As the entire world population faces the threat of the coronavirus, we have become self-quarantined and socially distanced. There is no “business as usual.” The global economy, the global balances of power, and the very process of globalization are all shifting, in ways that defy reliable projections in terms of outcomes, or visions of what kind of world we will “return to” post-coronavirus.
Throughout UPF’s recent Summit series, we have underscored the values of interdependence, mutual prosperity and universal values, indicating that we all are interconnected and members of one human family, that we seek a broad, productive and generous sharing of all the benefits and blessings of our life together on this planet, and that there are widely shared core values that have compelling and widespread adherence across religious, ethnic, and cultural lines.
In the midst of this pandemic, how might these core values apply, in terms of getting us through this crisis and in terms of serving us as we emerge on the other side of this threat? Stated simply, UPF can affirm and encourage the following “best practices”:
Unity: We are members of one universal human family. Let us not “use” the crisis to underscore or deepen divisions that may afflict us as members of particular national, political, religious or cultural communities.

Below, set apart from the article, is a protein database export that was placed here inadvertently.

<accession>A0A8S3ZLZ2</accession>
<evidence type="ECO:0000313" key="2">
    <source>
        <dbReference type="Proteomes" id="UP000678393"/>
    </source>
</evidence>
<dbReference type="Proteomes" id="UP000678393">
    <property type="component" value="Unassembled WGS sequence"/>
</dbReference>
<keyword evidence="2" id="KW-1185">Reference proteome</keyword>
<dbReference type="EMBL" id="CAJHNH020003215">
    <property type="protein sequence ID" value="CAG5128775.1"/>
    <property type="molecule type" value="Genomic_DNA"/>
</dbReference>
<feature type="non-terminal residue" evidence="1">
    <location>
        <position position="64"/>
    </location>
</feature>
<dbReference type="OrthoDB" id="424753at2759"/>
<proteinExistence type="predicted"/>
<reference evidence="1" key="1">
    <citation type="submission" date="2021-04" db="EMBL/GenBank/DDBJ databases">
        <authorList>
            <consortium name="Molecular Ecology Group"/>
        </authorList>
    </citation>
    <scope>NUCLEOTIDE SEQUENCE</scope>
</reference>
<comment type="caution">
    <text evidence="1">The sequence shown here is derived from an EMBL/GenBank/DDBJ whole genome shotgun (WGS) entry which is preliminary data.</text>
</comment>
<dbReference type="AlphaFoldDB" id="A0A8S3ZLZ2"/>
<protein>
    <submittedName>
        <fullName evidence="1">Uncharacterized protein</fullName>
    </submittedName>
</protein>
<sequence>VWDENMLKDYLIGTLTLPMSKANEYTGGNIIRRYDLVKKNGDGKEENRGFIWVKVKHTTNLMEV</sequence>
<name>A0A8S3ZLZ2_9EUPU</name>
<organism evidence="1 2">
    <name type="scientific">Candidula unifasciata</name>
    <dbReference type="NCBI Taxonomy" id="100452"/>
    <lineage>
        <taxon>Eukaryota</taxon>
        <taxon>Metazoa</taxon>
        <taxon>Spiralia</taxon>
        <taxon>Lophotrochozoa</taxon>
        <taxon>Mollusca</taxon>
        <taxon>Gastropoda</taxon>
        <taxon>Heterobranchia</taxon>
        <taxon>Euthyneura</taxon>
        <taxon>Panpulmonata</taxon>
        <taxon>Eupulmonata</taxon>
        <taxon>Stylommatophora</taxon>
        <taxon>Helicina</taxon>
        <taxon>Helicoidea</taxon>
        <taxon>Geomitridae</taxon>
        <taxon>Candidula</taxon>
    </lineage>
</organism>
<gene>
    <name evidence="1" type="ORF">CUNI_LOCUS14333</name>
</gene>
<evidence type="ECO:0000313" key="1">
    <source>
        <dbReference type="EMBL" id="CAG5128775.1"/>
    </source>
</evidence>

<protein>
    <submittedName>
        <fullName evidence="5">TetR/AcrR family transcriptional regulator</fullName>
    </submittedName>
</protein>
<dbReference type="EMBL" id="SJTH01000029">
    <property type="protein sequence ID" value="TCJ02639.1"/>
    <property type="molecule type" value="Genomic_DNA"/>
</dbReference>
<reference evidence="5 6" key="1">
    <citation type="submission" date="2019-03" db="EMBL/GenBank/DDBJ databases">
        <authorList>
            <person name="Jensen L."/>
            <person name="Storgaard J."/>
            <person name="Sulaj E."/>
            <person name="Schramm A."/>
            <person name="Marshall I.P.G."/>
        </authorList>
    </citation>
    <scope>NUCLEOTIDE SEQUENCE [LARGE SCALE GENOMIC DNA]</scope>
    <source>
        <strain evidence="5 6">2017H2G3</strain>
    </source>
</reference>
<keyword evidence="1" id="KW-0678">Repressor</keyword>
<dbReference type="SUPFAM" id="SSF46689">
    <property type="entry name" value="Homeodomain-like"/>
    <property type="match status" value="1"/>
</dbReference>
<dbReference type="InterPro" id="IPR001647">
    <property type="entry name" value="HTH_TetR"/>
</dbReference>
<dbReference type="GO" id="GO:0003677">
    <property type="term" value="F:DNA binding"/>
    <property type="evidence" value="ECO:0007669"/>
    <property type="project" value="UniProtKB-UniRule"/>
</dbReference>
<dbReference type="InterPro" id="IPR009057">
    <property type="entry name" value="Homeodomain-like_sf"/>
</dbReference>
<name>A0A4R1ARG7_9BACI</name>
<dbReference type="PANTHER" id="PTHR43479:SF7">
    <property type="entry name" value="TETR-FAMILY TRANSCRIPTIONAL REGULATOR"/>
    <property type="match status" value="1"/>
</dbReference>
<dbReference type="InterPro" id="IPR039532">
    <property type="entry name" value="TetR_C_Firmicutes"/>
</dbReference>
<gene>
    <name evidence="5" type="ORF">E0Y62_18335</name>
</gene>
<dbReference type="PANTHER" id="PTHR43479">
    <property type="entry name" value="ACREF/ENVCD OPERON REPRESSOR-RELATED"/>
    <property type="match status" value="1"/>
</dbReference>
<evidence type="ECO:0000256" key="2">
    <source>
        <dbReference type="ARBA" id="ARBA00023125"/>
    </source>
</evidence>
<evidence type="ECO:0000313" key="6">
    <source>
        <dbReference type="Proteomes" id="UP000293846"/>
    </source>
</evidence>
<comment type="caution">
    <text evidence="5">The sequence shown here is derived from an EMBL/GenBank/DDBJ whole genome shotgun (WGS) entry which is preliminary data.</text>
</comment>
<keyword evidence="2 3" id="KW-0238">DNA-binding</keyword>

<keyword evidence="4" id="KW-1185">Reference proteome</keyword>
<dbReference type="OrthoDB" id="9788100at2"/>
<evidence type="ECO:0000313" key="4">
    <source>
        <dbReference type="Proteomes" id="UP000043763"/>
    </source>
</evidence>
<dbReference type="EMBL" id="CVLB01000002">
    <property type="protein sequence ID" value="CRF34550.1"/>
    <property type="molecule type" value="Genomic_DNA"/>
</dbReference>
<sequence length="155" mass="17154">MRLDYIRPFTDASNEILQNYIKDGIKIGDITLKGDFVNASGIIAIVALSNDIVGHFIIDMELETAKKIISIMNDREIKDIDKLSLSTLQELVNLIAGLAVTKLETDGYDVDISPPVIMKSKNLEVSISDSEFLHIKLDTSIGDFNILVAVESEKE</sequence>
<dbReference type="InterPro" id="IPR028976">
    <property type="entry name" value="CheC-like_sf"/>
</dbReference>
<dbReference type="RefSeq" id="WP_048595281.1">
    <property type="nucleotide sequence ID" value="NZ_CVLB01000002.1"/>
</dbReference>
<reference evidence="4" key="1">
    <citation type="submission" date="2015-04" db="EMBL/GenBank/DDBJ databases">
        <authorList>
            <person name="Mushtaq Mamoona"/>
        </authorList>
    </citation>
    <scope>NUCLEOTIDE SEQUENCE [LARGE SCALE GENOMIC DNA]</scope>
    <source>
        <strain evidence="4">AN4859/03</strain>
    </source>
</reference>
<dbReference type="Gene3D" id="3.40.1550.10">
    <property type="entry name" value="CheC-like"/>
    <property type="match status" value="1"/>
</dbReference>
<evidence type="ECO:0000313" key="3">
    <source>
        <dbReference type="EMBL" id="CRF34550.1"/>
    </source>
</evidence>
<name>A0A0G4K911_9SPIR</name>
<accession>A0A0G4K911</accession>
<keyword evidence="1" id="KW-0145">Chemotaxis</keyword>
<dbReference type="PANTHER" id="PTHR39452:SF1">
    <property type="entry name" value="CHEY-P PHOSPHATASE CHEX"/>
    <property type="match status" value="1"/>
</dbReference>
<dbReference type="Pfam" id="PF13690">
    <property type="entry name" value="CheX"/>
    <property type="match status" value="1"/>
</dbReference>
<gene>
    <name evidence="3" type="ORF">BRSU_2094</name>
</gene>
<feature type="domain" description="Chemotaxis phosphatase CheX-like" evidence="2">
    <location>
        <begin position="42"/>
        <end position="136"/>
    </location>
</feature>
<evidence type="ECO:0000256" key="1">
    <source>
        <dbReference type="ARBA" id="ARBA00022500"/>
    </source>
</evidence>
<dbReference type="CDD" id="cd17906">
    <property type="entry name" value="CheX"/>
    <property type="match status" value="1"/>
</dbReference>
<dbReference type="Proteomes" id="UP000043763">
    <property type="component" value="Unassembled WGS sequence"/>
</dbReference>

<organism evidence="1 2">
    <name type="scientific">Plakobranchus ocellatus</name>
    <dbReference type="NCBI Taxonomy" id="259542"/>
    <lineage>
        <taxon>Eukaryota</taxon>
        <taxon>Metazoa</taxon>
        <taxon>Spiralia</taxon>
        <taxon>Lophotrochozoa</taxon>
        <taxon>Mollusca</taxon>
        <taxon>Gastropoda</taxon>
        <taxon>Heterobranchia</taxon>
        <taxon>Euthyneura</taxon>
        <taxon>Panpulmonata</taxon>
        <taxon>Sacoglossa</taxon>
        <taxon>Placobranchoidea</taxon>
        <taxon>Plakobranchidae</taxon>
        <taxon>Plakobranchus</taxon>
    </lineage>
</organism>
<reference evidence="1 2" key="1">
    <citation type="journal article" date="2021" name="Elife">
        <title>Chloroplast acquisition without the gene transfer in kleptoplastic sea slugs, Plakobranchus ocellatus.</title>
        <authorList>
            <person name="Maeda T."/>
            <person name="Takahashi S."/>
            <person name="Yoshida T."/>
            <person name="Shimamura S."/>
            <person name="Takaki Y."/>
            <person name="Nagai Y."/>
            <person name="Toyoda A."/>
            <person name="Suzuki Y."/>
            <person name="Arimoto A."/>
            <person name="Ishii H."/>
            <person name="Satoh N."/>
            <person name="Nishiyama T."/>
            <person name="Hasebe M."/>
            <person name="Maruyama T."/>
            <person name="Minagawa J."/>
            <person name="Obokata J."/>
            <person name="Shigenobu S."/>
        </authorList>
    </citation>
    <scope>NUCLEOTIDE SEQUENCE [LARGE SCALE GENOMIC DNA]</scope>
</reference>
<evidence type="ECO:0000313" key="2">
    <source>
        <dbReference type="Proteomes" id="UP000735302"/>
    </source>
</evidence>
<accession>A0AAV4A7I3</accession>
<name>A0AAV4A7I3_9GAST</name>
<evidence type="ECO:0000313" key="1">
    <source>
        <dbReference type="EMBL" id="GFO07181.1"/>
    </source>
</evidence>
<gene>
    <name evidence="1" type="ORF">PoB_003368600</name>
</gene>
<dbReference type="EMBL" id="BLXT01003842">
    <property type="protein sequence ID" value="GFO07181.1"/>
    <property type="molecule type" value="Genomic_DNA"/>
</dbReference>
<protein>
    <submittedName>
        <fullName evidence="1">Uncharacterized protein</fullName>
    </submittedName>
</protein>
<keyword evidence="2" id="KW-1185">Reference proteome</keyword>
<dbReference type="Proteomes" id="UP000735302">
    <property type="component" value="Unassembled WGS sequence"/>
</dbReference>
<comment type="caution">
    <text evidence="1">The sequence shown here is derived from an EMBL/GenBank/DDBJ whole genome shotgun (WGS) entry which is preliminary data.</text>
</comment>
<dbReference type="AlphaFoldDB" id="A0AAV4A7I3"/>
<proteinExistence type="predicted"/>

Cooperation: We can overcome this crisis through cooperation, compassion and open communication. Let us seek to prevent political or religious polarization, and let us see a greater, cooperative unity across all boundaries.
Dialogue: Indeed, our world was moving toward increased political polarization prior to the widespread emergence of this virus, and there are some indications that the dynamics of confronting the virus are contributing further to such tensions. Therefore, let us work, through dialogue and mutual respect, to keep the delicate fabric of humanity in one piece.
Compassion: People are suffering—members of our own families, our neighbors, fellow citizens, members of our faith communities, and our brothers and sisters across the planet. We all can make efforts to assist and support those in need, most notably those who serve as health care professionals and the millions who are suffering financially due to the slowing global economy.